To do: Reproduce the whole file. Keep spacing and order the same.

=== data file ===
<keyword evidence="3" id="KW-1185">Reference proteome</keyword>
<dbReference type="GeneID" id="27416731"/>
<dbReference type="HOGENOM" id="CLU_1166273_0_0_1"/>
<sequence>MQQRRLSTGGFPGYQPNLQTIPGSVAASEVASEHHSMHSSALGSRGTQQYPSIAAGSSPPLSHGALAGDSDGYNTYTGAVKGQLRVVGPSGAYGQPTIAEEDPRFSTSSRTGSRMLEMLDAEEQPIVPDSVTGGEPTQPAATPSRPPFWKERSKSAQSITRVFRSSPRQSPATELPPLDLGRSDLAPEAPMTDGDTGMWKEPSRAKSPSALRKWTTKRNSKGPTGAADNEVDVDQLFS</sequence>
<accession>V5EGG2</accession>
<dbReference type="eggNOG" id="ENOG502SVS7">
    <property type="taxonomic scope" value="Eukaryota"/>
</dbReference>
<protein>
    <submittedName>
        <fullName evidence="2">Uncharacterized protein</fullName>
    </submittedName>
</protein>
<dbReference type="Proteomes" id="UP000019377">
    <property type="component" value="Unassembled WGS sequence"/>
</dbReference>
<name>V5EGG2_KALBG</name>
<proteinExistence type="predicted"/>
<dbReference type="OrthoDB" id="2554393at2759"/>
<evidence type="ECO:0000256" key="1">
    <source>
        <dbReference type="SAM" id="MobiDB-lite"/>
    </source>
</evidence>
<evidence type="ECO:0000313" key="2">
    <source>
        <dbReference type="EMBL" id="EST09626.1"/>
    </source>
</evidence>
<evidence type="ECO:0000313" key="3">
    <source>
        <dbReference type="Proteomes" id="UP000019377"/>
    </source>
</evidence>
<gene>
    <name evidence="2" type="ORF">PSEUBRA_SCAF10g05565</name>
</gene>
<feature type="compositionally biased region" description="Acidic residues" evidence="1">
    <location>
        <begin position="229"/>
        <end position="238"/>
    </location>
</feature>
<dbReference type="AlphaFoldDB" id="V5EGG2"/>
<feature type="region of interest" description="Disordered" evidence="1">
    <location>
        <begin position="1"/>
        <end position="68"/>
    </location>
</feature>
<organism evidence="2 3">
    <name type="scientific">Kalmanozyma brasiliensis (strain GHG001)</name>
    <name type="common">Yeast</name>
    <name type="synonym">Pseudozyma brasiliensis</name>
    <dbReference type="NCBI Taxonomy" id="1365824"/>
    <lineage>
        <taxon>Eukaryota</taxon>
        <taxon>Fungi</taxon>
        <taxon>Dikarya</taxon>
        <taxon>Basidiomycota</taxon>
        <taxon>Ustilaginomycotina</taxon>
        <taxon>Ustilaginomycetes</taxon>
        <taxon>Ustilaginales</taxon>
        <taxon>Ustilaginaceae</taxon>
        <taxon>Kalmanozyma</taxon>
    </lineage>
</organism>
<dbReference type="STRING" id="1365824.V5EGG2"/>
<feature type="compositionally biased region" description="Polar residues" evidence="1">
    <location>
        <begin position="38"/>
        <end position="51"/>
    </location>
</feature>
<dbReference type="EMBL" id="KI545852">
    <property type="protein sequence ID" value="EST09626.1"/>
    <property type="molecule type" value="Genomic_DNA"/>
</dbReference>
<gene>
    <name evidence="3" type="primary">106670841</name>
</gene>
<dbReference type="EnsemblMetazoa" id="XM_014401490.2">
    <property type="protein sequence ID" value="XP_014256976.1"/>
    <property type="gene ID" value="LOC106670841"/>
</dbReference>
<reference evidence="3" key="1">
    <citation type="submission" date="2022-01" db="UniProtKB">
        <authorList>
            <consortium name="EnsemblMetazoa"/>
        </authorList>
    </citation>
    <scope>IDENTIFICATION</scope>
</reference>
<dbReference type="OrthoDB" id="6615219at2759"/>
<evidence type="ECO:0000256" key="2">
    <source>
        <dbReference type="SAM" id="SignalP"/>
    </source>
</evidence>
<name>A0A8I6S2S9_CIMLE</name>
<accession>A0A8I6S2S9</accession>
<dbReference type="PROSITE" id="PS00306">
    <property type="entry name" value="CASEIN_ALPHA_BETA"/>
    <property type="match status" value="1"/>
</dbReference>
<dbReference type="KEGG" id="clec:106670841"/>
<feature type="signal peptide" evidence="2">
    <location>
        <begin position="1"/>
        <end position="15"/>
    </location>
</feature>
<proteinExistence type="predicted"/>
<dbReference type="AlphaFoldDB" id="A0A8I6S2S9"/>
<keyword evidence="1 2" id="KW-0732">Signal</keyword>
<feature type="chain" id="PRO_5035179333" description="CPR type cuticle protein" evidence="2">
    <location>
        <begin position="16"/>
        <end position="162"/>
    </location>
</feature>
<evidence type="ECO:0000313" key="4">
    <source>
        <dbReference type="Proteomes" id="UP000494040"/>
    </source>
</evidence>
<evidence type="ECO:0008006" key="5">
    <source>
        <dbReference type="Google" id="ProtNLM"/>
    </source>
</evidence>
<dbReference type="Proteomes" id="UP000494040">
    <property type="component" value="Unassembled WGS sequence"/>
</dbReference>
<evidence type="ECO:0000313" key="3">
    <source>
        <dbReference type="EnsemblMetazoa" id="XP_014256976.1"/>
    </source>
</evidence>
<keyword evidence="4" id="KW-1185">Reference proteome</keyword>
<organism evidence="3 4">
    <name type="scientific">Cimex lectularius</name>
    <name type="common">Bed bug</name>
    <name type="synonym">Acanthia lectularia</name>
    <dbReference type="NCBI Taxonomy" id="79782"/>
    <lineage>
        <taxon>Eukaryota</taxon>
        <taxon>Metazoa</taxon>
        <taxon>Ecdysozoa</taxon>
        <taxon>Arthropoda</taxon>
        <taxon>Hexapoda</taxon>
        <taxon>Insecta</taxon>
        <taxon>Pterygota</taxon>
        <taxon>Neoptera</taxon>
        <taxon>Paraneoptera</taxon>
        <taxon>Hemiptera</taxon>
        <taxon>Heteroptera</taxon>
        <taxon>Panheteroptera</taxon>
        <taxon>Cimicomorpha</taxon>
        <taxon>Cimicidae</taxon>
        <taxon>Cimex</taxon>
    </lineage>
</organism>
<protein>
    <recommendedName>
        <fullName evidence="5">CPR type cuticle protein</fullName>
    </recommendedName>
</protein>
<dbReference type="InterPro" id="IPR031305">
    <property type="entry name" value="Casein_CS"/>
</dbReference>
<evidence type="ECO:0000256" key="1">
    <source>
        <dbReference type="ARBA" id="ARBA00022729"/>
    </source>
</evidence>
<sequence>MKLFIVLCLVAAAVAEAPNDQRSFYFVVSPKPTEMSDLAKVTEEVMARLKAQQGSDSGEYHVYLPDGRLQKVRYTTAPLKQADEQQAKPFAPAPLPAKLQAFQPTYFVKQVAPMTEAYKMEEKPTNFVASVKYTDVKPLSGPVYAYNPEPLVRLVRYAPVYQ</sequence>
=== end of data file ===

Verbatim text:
<keyword evidence="3" id="KW-1185">Reference proteome</keyword>
<dbReference type="GeneID" id="27416731"/>
<dbReference type="HOGENOM" id="CLU_1166273_0_0_1"/>
<sequence>MQQRRLSTGGFPGYQPNLQTIPGSVAASEVASEHHSMHSSALGSRGTQQYPSIAAGSSPPLSHGALAGDSDGYNTYTGAVKGQLRVVGPSGAYGQPTIAEEDPRFSTSSRTGSRMLEMLDAEEQPIVPDSVTGGEPTQPAATPSRPPFWKERSKSAQSITRVFRSSPRQSPATELPPLDLGRSDLAPEAPMTDGDTGMWKEPSRAKSPSALRKWTTKRNSKGPTGAADNEVDVDQLFS</sequence>
<accession>V5EGG2</accession>
<dbReference type="eggNOG" id="ENOG502SVS7">
    <property type="taxonomic scope" value="Eukaryota"/>
</dbReference>
<protein>
    <submittedName>
        <fullName evidence="2">Uncharacterized protein</fullName>
    </submittedName>
</protein>
<dbReference type="Proteomes" id="UP000019377">
    <property type="component" value="Unassembled WGS sequence"/>
</dbReference>
<name>V5EGG2_KALBG</name>
<proteinExistence type="predicted"/>
<dbReference type="OrthoDB" id="2554393at2759"/>
<evidence type="ECO:0000256" key="1">
    <source>
        <dbReference type="SAM" id="MobiDB-lite"/>
    </source>
</evidence>
<evidence type="ECO:0000313" key="2">
    <source>
        <dbReference type="EMBL" id="EST09626.1"/>
    </source>
</evidence>
<evidence type="ECO:0000313" key="3">
    <source>
        <dbReference type="Proteomes" id="UP000019377"/>
    </source>
</evidence>
<gene>
    <name evidence="2" type="ORF">PSEUBRA_SCAF10g05565</name>
</gene>
<feature type="compositionally biased region" description="Acidic residues" evidence="1">
    <location>
        <begin position="229"/>
        <end position="238"/>
    </location>
</feature>
<dbReference type="AlphaFoldDB" id="V5EGG2"/>
<feature type="region of interest" description="Disordered" evidence="1">
    <location>
        <begin position="1"/>
        <end position="68"/>
    </location>
</feature>
<organism evidence="2 3">
    <name type="scientific">Kalmanozyma brasiliensis (strain GHG001)</name>
    <name type="common">Yeast</name>
    <name type="synonym">Pseudozyma brasiliensis</name>
    <dbReference type="NCBI Taxonomy" id="1365824"/>
    <lineage>
        <taxon>Eukaryota</taxon>
        <taxon>Fungi</taxon>
        <taxon>Dikarya</taxon>
        <taxon>Basidiomycota</taxon>
        <taxon>Ustilaginomycotina</taxon>
        <taxon>Ustilaginomycetes</taxon>
        <taxon>Ustilaginales</taxon>
        <taxon>Ustilaginaceae</taxon>
        <taxon>Kalmanozyma</taxon>
    </lineage>
</organism>
<dbReference type="STRING" id="1365824.V5EGG2"/>
<feature type="compositionally biased region" description="Polar residues" evidence="1">
    <location>
        <begin position="38"/>
        <end position="51"/>
    </location>
</feature>
<dbReference type="EMBL" id="KI545852">
    <property type="protein sequence ID" value="EST09626.1"/>
    <property type="molecule type" value="Genomic_DNA"/>
</dbReference>
<gene>
    <name evidence="3" type="primary">106670841</name>
</gene>
<dbReference type="EnsemblMetazoa" id="XM_014401490.2">
    <property type="protein sequence ID" value="XP_014256976.1"/>
    <property type="gene ID" value="LOC106670841"/>
</dbReference>
<reference evidence="3" key="1">
    <citation type="submission" date="2022-01" db="UniProtKB">
        <authorList>
            <consortium name="EnsemblMetazoa"/>
        </authorList>
    </citation>
    <scope>IDENTIFICATION</scope>
</reference>
<dbReference type="OrthoDB" id="6615219at2759"/>
<evidence type="ECO:0000256" key="2">
    <source>
        <dbReference type="SAM" id="SignalP"/>
    </source>
</evidence>
<name>A0A8I6S2S9_CIMLE</name>
<accession>A0A8I6S2S9</accession>
<dbReference type="PROSITE" id="PS00306">
    <property type="entry name" value="CASEIN_ALPHA_BETA"/>
    <property type="match status" value="1"/>
</dbReference>
<dbReference type="KEGG" id="clec:106670841"/>
<feature type="signal peptide" evidence="2">
    <location>
        <begin position="1"/>
        <end position="15"/>
    </location>
</feature>
<proteinExistence type="predicted"/>
<dbReference type="AlphaFoldDB" id="A0A8I6S2S9"/>
<keyword evidence="1 2" id="KW-0732">Signal</keyword>
<feature type="chain" id="PRO_5035179333" description="CPR type cuticle protein" evidence="2">
    <location>
        <begin position="16"/>
        <end position="162"/>
    </location>
</feature>
<evidence type="ECO:0000313" key="4">
    <source>
        <dbReference type="Proteomes" id="UP000494040"/>
    </source>
</evidence>
<evidence type="ECO:0008006" key="5">
    <source>
        <dbReference type="Google" id="ProtNLM"/>
    </source>
</evidence>
<dbReference type="Proteomes" id="UP000494040">
    <property type="component" value="Unassembled WGS sequence"/>
</dbReference>
<evidence type="ECO:0000313" key="3">
    <source>
        <dbReference type="EnsemblMetazoa" id="XP_014256976.1"/>
    </source>
</evidence>
<keyword evidence="4" id="KW-1185">Reference proteome</keyword>
<organism evidence="3 4">
    <name type="scientific">Cimex lectularius</name>
    <name type="common">Bed bug</name>
    <name type="synonym">Acanthia lectularia</name>
    <dbReference type="NCBI Taxonomy" id="79782"/>
    <lineage>
        <taxon>Eukaryota</taxon>
        <taxon>Metazoa</taxon>
        <taxon>Ecdysozoa</taxon>
        <taxon>Arthropoda</taxon>
        <taxon>Hexapoda</taxon>
        <taxon>Insecta</taxon>
        <taxon>Pterygota</taxon>
        <taxon>Neoptera</taxon>
        <taxon>Paraneoptera</taxon>
        <taxon>Hemiptera</taxon>
        <taxon>Heteroptera</taxon>
        <taxon>Panheteroptera</taxon>
        <taxon>Cimicomorpha</taxon>
        <taxon>Cimicidae</taxon>
        <taxon>Cimex</taxon>
    </lineage>
</organism>
<protein>
    <recommendedName>
        <fullName evidence="5">CPR type cuticle protein</fullName>
    </recommendedName>
</protein>
<dbReference type="InterPro" id="IPR031305">
    <property type="entry name" value="Casein_CS"/>
</dbReference>
<evidence type="ECO:0000256" key="1">
    <source>
        <dbReference type="ARBA" id="ARBA00022729"/>
    </source>
</evidence>
<sequence>MKLFIVLCLVAAAVAEAPNDQRSFYFVVSPKPTEMSDLAKVTEEVMARLKAQQGSDSGEYHVYLPDGRLQKVRYTTAPLKQADEQQAKPFAPAPLPAKLQAFQPTYFVKQVAPMTEAYKMEEKPTNFVASVKYTDVKPLSGPVYAYNPEPLVRLVRYAPVYQ</sequence>